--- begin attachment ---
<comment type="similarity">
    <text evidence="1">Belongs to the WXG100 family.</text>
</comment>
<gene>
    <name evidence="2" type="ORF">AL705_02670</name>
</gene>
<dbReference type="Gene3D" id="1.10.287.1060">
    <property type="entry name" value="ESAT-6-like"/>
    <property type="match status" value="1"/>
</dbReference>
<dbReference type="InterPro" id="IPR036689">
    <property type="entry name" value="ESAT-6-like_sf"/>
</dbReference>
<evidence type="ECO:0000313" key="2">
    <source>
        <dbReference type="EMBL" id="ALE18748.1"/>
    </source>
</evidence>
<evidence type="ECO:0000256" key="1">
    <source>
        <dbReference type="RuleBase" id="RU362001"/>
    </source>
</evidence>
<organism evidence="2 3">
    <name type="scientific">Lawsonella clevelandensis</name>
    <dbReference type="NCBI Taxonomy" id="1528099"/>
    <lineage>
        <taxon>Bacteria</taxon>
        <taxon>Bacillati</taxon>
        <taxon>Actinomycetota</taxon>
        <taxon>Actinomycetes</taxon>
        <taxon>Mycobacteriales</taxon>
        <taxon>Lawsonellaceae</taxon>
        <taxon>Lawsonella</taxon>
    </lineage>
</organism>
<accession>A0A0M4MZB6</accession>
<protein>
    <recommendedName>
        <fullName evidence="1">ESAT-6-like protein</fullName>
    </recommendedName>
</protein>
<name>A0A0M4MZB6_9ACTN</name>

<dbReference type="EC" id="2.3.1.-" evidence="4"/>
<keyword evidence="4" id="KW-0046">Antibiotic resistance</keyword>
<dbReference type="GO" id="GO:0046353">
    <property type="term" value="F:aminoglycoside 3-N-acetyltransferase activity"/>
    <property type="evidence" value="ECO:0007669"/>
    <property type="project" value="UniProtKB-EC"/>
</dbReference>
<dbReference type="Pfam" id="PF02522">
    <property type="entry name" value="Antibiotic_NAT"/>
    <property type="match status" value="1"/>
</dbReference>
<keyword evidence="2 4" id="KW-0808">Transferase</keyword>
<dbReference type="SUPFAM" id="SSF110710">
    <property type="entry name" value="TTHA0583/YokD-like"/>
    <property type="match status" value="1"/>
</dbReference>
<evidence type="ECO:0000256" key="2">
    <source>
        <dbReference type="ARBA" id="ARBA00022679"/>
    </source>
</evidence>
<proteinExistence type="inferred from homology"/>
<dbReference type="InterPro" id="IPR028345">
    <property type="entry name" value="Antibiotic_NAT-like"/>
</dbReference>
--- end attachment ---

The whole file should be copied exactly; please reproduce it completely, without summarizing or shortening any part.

<comment type="similarity">
    <text evidence="1">Belongs to the WXG100 family.</text>
</comment>
<gene>
    <name evidence="2" type="ORF">AL705_02670</name>
</gene>
<dbReference type="Gene3D" id="1.10.287.1060">
    <property type="entry name" value="ESAT-6-like"/>
    <property type="match status" value="1"/>
</dbReference>
<dbReference type="InterPro" id="IPR036689">
    <property type="entry name" value="ESAT-6-like_sf"/>
</dbReference>
<evidence type="ECO:0000313" key="2">
    <source>
        <dbReference type="EMBL" id="ALE18748.1"/>
    </source>
</evidence>
<evidence type="ECO:0000256" key="1">
    <source>
        <dbReference type="RuleBase" id="RU362001"/>
    </source>
</evidence>
<organism evidence="2 3">
    <name type="scientific">Lawsonella clevelandensis</name>
    <dbReference type="NCBI Taxonomy" id="1528099"/>
    <lineage>
        <taxon>Bacteria</taxon>
        <taxon>Bacillati</taxon>
        <taxon>Actinomycetota</taxon>
        <taxon>Actinomycetes</taxon>
        <taxon>Mycobacteriales</taxon>
        <taxon>Lawsonellaceae</taxon>
        <taxon>Lawsonella</taxon>
    </lineage>
</organism>
<accession>A0A0M4MZB6</accession>
<protein>
    <recommendedName>
        <fullName evidence="1">ESAT-6-like protein</fullName>
    </recommendedName>
</protein>
<name>A0A0M4MZB6_9ACTN</name>

<dbReference type="EC" id="2.3.1.-" evidence="4"/>
<keyword evidence="4" id="KW-0046">Antibiotic resistance</keyword>
<dbReference type="GO" id="GO:0046353">
    <property type="term" value="F:aminoglycoside 3-N-acetyltransferase activity"/>
    <property type="evidence" value="ECO:0007669"/>
    <property type="project" value="UniProtKB-EC"/>
</dbReference>
<dbReference type="Pfam" id="PF02522">
    <property type="entry name" value="Antibiotic_NAT"/>
    <property type="match status" value="1"/>
</dbReference>
<keyword evidence="2 4" id="KW-0808">Transferase</keyword>
<dbReference type="SUPFAM" id="SSF110710">
    <property type="entry name" value="TTHA0583/YokD-like"/>
    <property type="match status" value="1"/>
</dbReference>
<evidence type="ECO:0000256" key="2">
    <source>
        <dbReference type="ARBA" id="ARBA00022679"/>
    </source>
</evidence>
<proteinExistence type="inferred from homology"/>
<dbReference type="InterPro" id="IPR028345">
    <property type="entry name" value="Antibiotic_NAT-like"/>
</dbReference>